Monday, August 6, 2007


This post adds supporting information from recent news that is related to previous posts:

Experts fear escape of 1918 flu from lab
Millions dead within weeks
NBAF Fiasco Reveals Idiocy of UW Decision-Makers
When Spin Turns Deadly
Madison Chambers
Courting Cash-Tajima-ushi Risks Deadly Return to 1918

In 2001, the British government killed 7 million cows to halt a fast moving outbreak of hoof and mouth disease. It was covered by the world press and heaps of burning carcasses were featured for a while on the evening news. The govenment's response was highly criticized. It seems reasonable to assume that there were lessons learned from the event. The risk of another outbreak and the potential consequences must have been well understood when the current 2007 outbreak occured. Scientists working in the Merial Animal Health and the Institute for Animal Health labs at Pirbright must have been very aware of the inherent dangers in the virus and an accidental release.

In spite of this, the worse seems to have happened.

Brown cancels family holiday to lead foot and mouth fightback

From the article:
Experts pointed the finger at the lab's air-filtration system, saying poor maintenance could have led to the virus being expelled outside.

Department of Environment officials will examine whether a Pirbright worker could have poured away unsterilised vaccine, which could then have been washed up from the sewers by rising floodwaters.

According to a 2002 report by the government-funded Biotechnology and Biological Sciences Research Council, the Pirbright complex is in urgent need of investment. "Some of the laboratories and other areas of the Pirbright estate are not close to the standard expected of a modern biomedical facility and are well below that expected of a facility of such importance," the report said.
Human error may have led to outbreak
Patrick Wintour and John Vidal
Monday August 6, 2007
The Guardian

Merial researches and manufactures animal vaccines, andshares the Pirbright site with the government's Institute for Animal Health (IAH). It has been established that the strain of the highly contagious virus found in the infected cattle was held by both organisations and was used in a vaccine batch manufactured by Merial on July 16.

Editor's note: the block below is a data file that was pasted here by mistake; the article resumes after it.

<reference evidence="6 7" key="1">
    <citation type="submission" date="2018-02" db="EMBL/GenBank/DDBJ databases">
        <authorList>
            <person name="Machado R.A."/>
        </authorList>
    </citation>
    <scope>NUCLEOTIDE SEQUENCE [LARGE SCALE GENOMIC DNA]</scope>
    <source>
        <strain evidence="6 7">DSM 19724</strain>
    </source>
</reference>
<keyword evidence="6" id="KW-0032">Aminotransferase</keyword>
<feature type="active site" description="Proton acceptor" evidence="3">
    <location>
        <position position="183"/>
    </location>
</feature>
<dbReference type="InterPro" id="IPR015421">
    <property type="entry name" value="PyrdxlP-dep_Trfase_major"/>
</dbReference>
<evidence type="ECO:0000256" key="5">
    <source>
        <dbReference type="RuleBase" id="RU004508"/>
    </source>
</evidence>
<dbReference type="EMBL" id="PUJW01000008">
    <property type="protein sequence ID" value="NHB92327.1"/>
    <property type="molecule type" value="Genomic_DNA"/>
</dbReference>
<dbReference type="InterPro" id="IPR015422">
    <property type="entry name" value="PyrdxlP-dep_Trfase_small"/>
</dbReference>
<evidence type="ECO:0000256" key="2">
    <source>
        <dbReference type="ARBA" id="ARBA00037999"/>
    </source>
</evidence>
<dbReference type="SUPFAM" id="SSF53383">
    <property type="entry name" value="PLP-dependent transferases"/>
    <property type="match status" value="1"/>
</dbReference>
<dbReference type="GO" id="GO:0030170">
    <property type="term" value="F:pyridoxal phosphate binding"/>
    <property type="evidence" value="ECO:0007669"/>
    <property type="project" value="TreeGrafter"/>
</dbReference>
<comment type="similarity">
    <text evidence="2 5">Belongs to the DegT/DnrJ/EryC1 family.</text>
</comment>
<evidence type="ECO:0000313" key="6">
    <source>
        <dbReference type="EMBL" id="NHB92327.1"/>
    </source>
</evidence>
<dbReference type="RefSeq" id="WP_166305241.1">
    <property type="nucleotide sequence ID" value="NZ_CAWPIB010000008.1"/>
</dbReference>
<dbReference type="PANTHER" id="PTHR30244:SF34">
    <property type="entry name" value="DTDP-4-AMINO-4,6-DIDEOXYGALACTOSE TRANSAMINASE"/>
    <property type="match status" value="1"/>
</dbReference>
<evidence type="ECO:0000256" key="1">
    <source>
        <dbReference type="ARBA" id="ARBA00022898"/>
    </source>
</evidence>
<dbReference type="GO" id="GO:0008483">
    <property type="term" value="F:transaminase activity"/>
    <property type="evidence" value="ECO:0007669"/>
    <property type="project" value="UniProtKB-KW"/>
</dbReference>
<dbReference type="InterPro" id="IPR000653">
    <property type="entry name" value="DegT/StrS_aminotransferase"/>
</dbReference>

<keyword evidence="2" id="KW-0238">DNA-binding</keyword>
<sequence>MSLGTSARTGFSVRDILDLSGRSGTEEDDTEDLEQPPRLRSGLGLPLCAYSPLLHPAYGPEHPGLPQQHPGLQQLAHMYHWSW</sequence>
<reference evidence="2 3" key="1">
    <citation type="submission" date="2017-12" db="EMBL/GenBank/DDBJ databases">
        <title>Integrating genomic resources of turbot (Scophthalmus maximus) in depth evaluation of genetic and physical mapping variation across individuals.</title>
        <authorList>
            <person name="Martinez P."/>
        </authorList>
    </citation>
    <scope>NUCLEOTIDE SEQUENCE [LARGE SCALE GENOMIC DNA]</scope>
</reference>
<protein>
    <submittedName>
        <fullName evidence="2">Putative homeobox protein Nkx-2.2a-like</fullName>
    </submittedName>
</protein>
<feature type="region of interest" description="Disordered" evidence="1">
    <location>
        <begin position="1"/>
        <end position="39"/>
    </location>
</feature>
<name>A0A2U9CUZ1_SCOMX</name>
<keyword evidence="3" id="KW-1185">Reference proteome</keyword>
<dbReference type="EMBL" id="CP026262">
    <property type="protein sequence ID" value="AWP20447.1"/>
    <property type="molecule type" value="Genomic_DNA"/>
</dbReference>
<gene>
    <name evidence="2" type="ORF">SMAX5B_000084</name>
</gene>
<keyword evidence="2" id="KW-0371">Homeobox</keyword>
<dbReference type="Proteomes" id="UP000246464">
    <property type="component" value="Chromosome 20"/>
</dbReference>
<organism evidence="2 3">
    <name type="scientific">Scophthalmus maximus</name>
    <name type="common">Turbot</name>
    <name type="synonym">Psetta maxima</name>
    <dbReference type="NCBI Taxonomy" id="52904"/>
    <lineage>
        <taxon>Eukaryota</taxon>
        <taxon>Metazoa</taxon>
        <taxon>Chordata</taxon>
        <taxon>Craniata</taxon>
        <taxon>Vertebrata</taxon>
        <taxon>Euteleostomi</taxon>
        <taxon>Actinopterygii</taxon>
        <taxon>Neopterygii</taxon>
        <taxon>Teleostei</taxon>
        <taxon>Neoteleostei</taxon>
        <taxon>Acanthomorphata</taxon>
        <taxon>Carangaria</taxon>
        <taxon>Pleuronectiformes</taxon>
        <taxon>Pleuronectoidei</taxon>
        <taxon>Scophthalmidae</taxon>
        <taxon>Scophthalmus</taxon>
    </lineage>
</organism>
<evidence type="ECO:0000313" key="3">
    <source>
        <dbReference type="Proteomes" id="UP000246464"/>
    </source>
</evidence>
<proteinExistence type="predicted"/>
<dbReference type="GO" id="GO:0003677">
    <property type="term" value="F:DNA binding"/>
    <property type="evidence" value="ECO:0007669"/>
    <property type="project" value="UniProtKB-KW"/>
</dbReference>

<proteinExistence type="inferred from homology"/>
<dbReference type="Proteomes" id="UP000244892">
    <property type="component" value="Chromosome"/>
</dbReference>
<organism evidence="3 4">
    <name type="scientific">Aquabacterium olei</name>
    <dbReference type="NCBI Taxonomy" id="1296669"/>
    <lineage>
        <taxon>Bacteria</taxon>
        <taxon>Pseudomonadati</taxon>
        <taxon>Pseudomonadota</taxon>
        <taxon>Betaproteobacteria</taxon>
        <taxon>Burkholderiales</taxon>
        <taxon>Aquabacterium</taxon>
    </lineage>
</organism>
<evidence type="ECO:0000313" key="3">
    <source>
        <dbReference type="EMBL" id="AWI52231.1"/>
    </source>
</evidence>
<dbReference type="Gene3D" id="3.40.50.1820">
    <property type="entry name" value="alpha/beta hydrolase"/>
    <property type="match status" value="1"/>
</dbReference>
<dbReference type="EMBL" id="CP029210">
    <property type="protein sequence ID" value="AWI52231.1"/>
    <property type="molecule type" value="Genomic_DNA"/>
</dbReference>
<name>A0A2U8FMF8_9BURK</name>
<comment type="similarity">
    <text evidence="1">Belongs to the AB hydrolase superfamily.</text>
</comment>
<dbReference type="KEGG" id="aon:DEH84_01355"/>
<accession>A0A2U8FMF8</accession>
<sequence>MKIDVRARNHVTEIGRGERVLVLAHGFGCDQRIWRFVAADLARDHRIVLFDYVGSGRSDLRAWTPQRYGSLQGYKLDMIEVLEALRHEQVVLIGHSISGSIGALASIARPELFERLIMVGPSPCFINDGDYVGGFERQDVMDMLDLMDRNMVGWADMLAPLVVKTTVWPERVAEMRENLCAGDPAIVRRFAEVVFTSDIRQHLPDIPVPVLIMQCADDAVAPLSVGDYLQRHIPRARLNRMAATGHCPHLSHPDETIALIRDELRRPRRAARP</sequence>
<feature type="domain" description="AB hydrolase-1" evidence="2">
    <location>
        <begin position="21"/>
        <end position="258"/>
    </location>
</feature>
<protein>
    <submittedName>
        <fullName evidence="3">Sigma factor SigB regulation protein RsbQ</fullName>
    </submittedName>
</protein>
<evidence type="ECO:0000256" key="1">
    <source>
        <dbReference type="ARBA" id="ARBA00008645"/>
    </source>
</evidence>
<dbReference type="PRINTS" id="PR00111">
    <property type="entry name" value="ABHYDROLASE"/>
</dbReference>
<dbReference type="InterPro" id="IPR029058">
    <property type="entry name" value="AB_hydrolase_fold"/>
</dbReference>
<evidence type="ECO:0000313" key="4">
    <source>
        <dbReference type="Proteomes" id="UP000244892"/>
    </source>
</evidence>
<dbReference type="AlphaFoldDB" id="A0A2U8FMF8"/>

Merial also insisted that it was innocent of any wrongdoing. "Our centre operates to the very highest international standards, and we insist on stringent adherence to processes and procedures for health, safety and environmental protection, quality control, quality assurance and regulatory compliance," it said.

Last night, the company's managing director, David Biland, said: "We have been operating from this site for 15 years and during that time have produced hundreds of millions of vaccine doses. In all that time we have never had a breach in our biosecurity."


The possibilities of the unwitting escape of a virus were also raised by a former government microbiologist, Harash Narang, who wrote twice to Tony Blair in 2001 expressing concern that Pirbright was using "live" viruses to make vaccines for foot and mouth. He said all future vaccination programmes there should only use the dead form of the virus. "It is easy for a virus to escape," he wrote. Dr Narang, who worked in the government's public health laboratory for 30 years, established the link between BSE disease and its human form, CJD, several years before government scientists admitted the connection.

Merial's official statement about the matter.

1 comment:

Anonymous said...

I just can't stop thinking that there is a group of "people" who believe there are too many humans on this planet...and for them, non-humans are regarded as "things". The biggest danger in all this is that they have power